Pederson’s change of heart might only make things worse for Eagles

NFL: SEP 20 Rams at Eagles
PHILADELPHIA, PA – SEPTEMBER 20: Philadelphia Eagles head coach Doug Pederson looks on during the game between the Los Angeles Rams and the Philadelphia Eagles on September 20, 2020 at Lincoln Financial Field in Philadelphia, PA. (Photo by Andy Lewis/Icon Sportswire)

Just as the world was preparing to settle in for a cozy Friday night, Jeff McLane dropped an article that caused a reaction fiery enough to toast marshmallows. According to the report released just days after people were pounding the table for a change in the Eagles’ play-calling structure, it turns out that Doug Pederson has already surrendered some of those duties.

McLane cites that Pederson has handed some of his current play-calling responsibilities over to Press Taylor – something we could see more of this Sunday. He also notes that Senior offensive assistant Rich Scangarello has been calling plays in two-minute drills since the beginning of the year.

This in itself is interesting. Press Taylor, who has been the subject of heavy criticism due to his quarterback’s regression, getting the opportunity to call plays is a huge piece of news. Taylor has become infamously known as the man who pitched the ‘Philly Special’ to Doug Pederson, but has never called plays or been in any kind of offensive coordinator role. He acts as the passing-game coordinator for the Eagles, but has never specifically been the man dialing up the plays.

It’s a bit of a shot to Scangarello. Sure, the former Broncos offensive coordinator and graduate from the ‘Shanahan school of witchcraft and wizardry’ is calling plays during two-minute drills, but they’re obviously going to be very slanted. With two minute drills, it’s either keepaway or YOLO. Defenses are either very tight or very soft. The results in comparison to the rest of the offense obviously have to be viewed differently.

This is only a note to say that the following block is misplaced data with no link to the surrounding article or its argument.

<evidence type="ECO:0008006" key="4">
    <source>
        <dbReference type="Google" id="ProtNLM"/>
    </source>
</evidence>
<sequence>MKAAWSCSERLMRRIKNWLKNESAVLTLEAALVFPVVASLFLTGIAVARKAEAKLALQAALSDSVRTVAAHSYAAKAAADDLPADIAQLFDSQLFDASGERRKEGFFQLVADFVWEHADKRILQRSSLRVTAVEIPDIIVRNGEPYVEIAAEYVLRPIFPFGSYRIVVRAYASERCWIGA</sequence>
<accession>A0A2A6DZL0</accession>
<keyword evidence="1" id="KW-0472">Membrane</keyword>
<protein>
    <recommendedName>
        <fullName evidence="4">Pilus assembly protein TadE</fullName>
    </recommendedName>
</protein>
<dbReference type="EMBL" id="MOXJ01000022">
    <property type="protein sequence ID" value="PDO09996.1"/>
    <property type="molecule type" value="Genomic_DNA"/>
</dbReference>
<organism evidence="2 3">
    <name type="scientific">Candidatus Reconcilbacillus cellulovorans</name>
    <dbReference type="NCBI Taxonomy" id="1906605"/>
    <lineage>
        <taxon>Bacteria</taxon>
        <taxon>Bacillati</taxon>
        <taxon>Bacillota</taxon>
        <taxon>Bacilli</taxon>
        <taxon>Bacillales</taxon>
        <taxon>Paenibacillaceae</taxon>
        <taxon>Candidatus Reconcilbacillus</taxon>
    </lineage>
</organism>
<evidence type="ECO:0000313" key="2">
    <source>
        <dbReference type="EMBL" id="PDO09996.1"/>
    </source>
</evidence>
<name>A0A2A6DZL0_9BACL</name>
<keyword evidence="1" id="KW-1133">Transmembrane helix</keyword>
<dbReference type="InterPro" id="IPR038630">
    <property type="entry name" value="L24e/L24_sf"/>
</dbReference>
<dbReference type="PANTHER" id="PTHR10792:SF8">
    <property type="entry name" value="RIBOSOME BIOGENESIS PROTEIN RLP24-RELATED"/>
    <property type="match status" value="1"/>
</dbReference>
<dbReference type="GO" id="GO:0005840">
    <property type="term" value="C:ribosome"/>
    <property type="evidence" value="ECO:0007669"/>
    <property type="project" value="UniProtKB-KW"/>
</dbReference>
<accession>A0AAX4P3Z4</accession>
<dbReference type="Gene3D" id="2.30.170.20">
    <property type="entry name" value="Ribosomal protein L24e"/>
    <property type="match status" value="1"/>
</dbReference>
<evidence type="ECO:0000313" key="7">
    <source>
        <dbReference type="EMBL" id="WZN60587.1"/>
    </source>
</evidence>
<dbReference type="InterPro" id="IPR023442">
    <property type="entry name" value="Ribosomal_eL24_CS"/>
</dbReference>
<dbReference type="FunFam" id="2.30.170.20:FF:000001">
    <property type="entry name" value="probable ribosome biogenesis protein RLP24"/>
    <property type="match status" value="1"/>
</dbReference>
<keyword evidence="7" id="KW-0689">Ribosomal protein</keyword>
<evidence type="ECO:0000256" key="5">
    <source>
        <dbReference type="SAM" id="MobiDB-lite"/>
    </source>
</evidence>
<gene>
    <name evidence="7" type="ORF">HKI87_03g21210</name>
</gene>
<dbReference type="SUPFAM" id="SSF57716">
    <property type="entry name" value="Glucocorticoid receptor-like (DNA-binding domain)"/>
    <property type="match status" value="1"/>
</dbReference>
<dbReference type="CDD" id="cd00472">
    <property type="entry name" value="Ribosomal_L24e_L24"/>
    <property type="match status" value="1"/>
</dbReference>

So while McLane is right in pointing out how the Eagles have scored 10 touchdowns in 29 2-minute drives and only 19 scores in 101 other possessions, context is key. How many of those two-minute drives were the Eagles down 2+ scores with the game out of reach, or going into halftime needing to claw back into a game?

All year long, there has been a consensus that there might be to many chefs in the kitchen. Press Taylor, Andrew Breiner, Marty Mornhinweg and Rich Scangarello are all essentially filling the role of an offensive coordinator by committee. Mornhinweg is a grizzled play-caller, Scangarello has experience, and even Andrew Breiner was previously an offensive coordinator.

We know that Doug Pederson liked his old coaching staff – it’s why he guaranteed the futures of Mike Groh and Carson Walch last year. They were fired one day later and the new boyband was put together.

Could that be why it’s taken 13 weeks for any of this to come out? Or for the most significant play-calling change to be an increase in responsibilities for the only coach in that group from last year’s offensive staff?

It’s beyond encouraging that Pederson still wants to find a solution and continue to explore new ways to help his struggling quarterback and broken offense. But it took 13 weeks and when that decision is made, he goes straight past people who had previously been in coordinator roles, straight past someone like Duce Staley who is a beloved positional coach, and handed them to Press Taylor?

The problem with having too many chefs in the kitchen, aside from the spoiled soup, is that if one begins to get preferential treatment, it could cause chaos. It’s the last thing the Eagles need right now, but it could well be a reality they face as Pederson continues to make the wrong decisions with the right intent.

Photo by Andy Lewis/Icon Sportswire

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